Recap | Thought Leader Keynote
An Industry Reimagined: A Conversation with Donna Carpenter, CEO of Burton; Sally McCoy, former of CEO CamelBak; Jerry Stritzke, CEO of REI Co-op; and Ken Meidell, CEO of Dakine
Over 650 community leaders, members, and participants gathered to discuss the future of gender equity and women’s leadership in the active-outdoor industries, three years into the launch of the Camber Outdoors CEO Pledge.
Saturday morning’s crowd assembled at the Outdoor Retailer + Snow Show in Denver, Colorado to celebrate pledge progress, and more importantly, to dig in and say, “What’s next?”
Moderated by Amanda Worthington of Heidrick and Struggles, the panel discussion expanded on a white paper highlighting the pledge: Women in Leadership: From Backcountry to Boardroom. Following is a recap of the mornings biggest moments and most thought-provoking insights:
What would be the one piece of advice that you’d give your fellow CEO’s as they think about signing this Pledge?
Jerry Stritzke: Approach it with humility. Recognize that there’s probably a gap to close and that raising your hand creates a degree of accountability, but also enables a conversation.
Ken Meidell: It’s easy to get hung up on the idea that you need to know the answers before you start. Don’t be afraid. Just start.
Donna Carpenter: Be really proactive.
Sally McCoy: It is a cultural change, and you can’t be afraid to open your culture, because you won’t have all the ideas. It has to be open to that dialogue, and you won’t see women or people of color in your pool unless you do outreach.
What was the “aha” moment that made you go, okay, it’s time. Let’s do something about this?
Donna Carpenter: It was 2003 and Jake (Carpenter) came out of a global directors meeting where, out of 25 people there, there were two or three women. He said, “We’ve got a problem.” As an entrepreneur, at a gut level, he knew a lack of diversity was going to hold us back.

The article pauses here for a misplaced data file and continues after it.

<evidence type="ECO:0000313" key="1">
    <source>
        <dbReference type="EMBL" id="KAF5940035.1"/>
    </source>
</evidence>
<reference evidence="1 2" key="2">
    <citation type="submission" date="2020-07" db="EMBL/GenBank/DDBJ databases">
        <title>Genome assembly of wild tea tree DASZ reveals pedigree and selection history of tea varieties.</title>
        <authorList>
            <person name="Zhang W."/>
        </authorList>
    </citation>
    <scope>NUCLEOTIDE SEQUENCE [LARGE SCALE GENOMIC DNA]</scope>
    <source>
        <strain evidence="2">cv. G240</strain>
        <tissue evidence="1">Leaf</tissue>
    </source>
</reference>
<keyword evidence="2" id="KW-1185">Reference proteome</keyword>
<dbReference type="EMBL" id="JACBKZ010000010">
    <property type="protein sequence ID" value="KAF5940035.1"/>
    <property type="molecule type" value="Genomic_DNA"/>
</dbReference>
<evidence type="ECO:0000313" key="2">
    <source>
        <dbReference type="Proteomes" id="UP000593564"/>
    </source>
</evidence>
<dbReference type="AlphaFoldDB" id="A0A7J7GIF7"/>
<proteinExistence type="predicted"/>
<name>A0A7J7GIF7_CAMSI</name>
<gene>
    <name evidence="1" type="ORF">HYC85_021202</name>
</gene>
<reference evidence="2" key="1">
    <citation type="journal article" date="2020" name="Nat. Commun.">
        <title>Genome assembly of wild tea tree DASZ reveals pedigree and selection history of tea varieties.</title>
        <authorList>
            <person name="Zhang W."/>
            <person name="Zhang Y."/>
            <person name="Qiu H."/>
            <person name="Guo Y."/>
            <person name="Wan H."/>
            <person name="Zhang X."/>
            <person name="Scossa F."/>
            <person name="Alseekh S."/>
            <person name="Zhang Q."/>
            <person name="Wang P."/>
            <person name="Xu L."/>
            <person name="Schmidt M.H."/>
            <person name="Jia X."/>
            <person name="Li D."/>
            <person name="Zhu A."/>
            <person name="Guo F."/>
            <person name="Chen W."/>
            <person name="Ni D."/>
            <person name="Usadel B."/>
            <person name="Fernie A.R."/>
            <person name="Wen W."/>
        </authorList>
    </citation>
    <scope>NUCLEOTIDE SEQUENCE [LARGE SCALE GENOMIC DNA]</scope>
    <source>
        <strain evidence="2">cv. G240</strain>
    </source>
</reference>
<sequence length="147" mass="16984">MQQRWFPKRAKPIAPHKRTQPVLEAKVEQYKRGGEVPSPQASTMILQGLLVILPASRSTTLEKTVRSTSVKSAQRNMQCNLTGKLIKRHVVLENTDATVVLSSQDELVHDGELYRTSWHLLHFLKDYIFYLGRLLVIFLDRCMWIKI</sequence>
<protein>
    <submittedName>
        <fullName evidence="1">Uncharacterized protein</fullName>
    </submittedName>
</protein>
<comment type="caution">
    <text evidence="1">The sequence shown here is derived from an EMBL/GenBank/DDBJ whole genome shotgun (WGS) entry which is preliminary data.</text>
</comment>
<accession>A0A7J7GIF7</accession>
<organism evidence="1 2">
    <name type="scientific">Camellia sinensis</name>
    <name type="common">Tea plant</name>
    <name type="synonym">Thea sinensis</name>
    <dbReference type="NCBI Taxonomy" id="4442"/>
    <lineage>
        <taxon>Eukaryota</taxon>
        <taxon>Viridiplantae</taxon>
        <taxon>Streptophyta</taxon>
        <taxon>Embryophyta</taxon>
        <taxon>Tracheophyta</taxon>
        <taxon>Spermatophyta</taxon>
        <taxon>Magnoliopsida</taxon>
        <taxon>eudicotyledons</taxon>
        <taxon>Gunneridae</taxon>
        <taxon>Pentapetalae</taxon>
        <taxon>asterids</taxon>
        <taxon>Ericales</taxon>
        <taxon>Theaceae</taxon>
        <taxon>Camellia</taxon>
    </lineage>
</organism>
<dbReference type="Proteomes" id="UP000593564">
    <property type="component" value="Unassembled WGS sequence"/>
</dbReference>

Jerry Stritzke: I went on this journey of self awareness and discovered the terminology of unconscious bias. I became a student.
Ken Meidell: My job as a leader is to maximize the contribution of talents of those who work for me, and that means embracing who they are as people. So, I have to make sure that if there are impediments for them, I get them out of the way.
What approaches have you used to get more women in leadership roles, and what have been your biggest challenges as you’ve gone through those?
Jerry Stritzke: You have to insist on seeing a diverse slate of candidates, and you don’t hire until you do. You also have to look for potential. This idea of finding people who have done it already is overrated.
Donna Carpenter: Recruitment—and this was one of our biggest challenges. We would put out a job posting, and we’d get all male applicants. We decided to put in a requirement that the hiring manager had to have a woman as a finalist.
Ken Meidell: The messaging and symbolism have to be deliberate. At every all-company meeting, I talk about how the Camber Outdoors initiative is progressing. People pay attention, and then they focus on it.
Sally McCoy: There is a dominant misogynistic paradigm that women have to be aware of. Women have to try to assert themselves without being perceived the wrong way. It’s a dynamic most people don’t want to talk about, but it’s super important and it stands in a lot of women’s way.
Sally McCoy to Jerry Stritzke: In private conversations, what do male executives say to you?
There is a discomfort with being vulnerable. It’s not a word that’s typically associated with leaders, and it’s not a word that a lot of men are comfortable embracing. But the truth is, signing this pledge, you might discover that you’re part of the problem, and that creates a lot of anxiety. What happens if you’re doing something wrong? Well, you probably are.
Closing Comments: Five years from now, you write at tweet about the state of women in the outdoor industry. What does your tweet say?
Ken Meidell: In ten years, we won’t need a press release every time a women is put into a position of leadership, because it’s utterly unremarkable.
Donna Carpenter: Camber disbands because they have achieved their goals. A great organization should be trying to work itself out of business.
Jerry Stritzke: I am proud of the racial equality that we’re seeing in leadership roles in the outdoor industry.
Sally McCoy: I agree with Jerry.
*This discussion has been edited for length and clarity.